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Smoothing out traffic flow in DL

The MN Department of Transportation has plans for a roundabout at Highway 59 and Willow Street. Photo by Brian Basham

Big changes will be seen on the streets and highways in the Detroit Lakes area in the next few years.

There will be a roundabout at the intersection of Highway 59 and Willow Street. There will be a frontage road from downtown to the Walmart area. There will be an underpass under Highway 59 south. And the southern portion of Washington Avenue (the city’s main business district) will get the facelift the north side saw a couple years ago.

The Washington Avenue project is slated for 2014, and the street will look similar to the streetscaping of North Washington Avenue.

The project was originally scheduled to take place a year earlier, but after the Downtown Crossing project was completed and parking assessments were in place, the city agreed to push the project back a year to help with costs.

As for the Willow Street-Highway 59 crossing, the project will happen in 2014 as well. MnDOT has been studying the crossing for a couple years, trying to find a solution to accidents, traffic stacking and other issues the intersection has posed for many years.

Consultant Jack Broz said the main reason for recommending a roundabout is safety. Broz works for HR Green, a consulting company hired by MnDOT to analyze several highway issues in the area.

He said the cost would be about the same if the Highway 59-Willow Street intersection was equipped with traffic lights or turned into a roundabout.

MnDOT turned the intersection into a four-way stop several years ago as a temporary fix. Since then it has analyzed traffic numbers in the summer, fall and during WE Fest. The roundabout construction is scheduled for 2014.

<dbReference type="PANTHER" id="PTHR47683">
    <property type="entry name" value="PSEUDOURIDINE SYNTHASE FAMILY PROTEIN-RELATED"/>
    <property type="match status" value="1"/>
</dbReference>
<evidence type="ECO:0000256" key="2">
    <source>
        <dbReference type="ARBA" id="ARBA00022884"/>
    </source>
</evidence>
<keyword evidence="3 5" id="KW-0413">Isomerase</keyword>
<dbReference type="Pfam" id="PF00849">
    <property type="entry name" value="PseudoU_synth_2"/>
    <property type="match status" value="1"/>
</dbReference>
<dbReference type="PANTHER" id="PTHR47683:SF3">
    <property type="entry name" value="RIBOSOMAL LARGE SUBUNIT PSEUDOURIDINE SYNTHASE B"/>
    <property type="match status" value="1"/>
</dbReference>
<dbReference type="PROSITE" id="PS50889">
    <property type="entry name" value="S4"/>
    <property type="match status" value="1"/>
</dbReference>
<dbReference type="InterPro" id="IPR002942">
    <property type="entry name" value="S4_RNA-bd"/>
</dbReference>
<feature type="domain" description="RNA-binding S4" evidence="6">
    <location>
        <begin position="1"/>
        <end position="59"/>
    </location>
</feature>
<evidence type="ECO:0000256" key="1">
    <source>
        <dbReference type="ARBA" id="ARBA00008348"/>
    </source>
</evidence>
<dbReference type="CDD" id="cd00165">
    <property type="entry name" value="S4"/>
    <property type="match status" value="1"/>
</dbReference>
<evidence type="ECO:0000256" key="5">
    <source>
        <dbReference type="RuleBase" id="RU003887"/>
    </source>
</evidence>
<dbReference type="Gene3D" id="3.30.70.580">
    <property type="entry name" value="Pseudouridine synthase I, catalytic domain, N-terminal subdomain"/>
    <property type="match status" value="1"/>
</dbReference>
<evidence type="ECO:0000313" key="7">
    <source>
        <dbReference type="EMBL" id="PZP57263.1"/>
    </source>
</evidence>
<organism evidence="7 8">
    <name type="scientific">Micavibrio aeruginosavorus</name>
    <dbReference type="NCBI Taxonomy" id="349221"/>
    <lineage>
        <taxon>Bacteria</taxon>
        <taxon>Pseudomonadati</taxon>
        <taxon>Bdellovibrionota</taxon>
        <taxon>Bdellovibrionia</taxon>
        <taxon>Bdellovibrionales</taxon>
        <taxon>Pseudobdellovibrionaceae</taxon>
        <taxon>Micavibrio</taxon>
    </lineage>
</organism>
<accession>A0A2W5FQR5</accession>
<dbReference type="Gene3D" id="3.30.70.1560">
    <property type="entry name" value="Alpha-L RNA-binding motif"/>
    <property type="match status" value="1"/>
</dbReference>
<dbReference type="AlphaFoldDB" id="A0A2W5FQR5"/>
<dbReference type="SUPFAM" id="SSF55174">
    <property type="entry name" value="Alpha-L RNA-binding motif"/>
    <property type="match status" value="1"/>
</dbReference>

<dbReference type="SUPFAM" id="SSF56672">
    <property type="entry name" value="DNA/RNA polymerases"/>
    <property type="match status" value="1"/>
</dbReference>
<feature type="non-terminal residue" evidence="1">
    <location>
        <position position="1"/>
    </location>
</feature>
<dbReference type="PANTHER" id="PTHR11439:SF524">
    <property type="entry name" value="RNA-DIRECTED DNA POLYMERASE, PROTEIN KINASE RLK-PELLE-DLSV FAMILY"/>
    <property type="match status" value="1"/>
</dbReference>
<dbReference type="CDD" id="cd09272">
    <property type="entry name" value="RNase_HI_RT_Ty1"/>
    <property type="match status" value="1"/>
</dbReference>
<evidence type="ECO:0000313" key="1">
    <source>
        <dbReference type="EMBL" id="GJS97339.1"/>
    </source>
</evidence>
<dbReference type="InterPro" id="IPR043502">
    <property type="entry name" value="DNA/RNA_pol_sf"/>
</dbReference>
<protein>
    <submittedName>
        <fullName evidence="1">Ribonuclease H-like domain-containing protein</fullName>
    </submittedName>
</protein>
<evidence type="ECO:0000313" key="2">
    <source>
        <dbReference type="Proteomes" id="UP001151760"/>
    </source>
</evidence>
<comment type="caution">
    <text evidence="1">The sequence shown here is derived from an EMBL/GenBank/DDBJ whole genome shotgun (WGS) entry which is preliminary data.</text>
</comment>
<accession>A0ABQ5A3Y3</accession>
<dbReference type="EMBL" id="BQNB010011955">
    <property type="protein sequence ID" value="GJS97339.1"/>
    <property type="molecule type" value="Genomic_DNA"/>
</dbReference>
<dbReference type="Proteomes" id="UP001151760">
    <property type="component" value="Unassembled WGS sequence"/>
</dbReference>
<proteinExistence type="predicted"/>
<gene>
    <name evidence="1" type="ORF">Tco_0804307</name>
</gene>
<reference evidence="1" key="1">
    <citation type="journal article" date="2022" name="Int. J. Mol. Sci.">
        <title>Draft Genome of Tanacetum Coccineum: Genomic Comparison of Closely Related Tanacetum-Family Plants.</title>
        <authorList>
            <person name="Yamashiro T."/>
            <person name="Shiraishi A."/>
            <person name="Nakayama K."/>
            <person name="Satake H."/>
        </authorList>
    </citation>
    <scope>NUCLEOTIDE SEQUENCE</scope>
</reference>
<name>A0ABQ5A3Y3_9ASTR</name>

“It is not acceptable long term (as is),” Broz said.

The stop sign causes way too much traffic back-up at busy times. He said that stoplights can also cause delays, waiting for the light to change when no one is at the signal. With a roundabout, there is “no additional delay when no one is there.”

Some people who oppose a roundabout have suggested a signaled stop and that the north-south signal on Highway 59 could be programmed to stay green all the time until someone from a different direction signals it to change.

Signal lights are great if people obey them, Broz said, but many people run signal lights, causing severe, even fatal, accidents.

“A roundabout is actually a safety improvement,” Broz said.

Plus, at WE Fest time, “they can handle more traffic than that policeman can flagging,” he added.

The $2.5 million project will also be shared with the city, which will pay about $480,000 towards the project.

The biggest project of them all will be the frontage road from downtown to the Walmart area.

The city and MnDOT have been meeting on a regular basis to discuss the future of Highway 10 west and Highway 59 south.

The estimate for the project comes in at about $10 million, which will be shared between the state and the city, though not necessarily evenly.

Though nothing is finalized at this point, Tom Lundberg with MnDOT estimates that $7.9 million will come from MnDOT and $2.6 million from the city.

The project will include a frontage road from Holmes Street to the Walmart area with an underpass under Highway 59.

The project is scheduled to take place in 2015.

Lundberg said there will be more costs to the city for items like signals, holding ponds, multi-use trails and utility work done at Morrow Street and Thomas Avenue.

“We really easily could be looking at another $300,000 in utility work,” City Engineer Jon Pratt said.

The city and MnDOT will be hosting a public meeting on the project his spring, and the city council will vote on the matter this spring as well so the project can move forward.

The city has also reached out to the Canadian Pacific Railroad about stopping trains farther south to not block the crossing that will be utilized even more when the underpass is in place.

Follow Pippi Mayfield on Twitter at @PippiMayfield.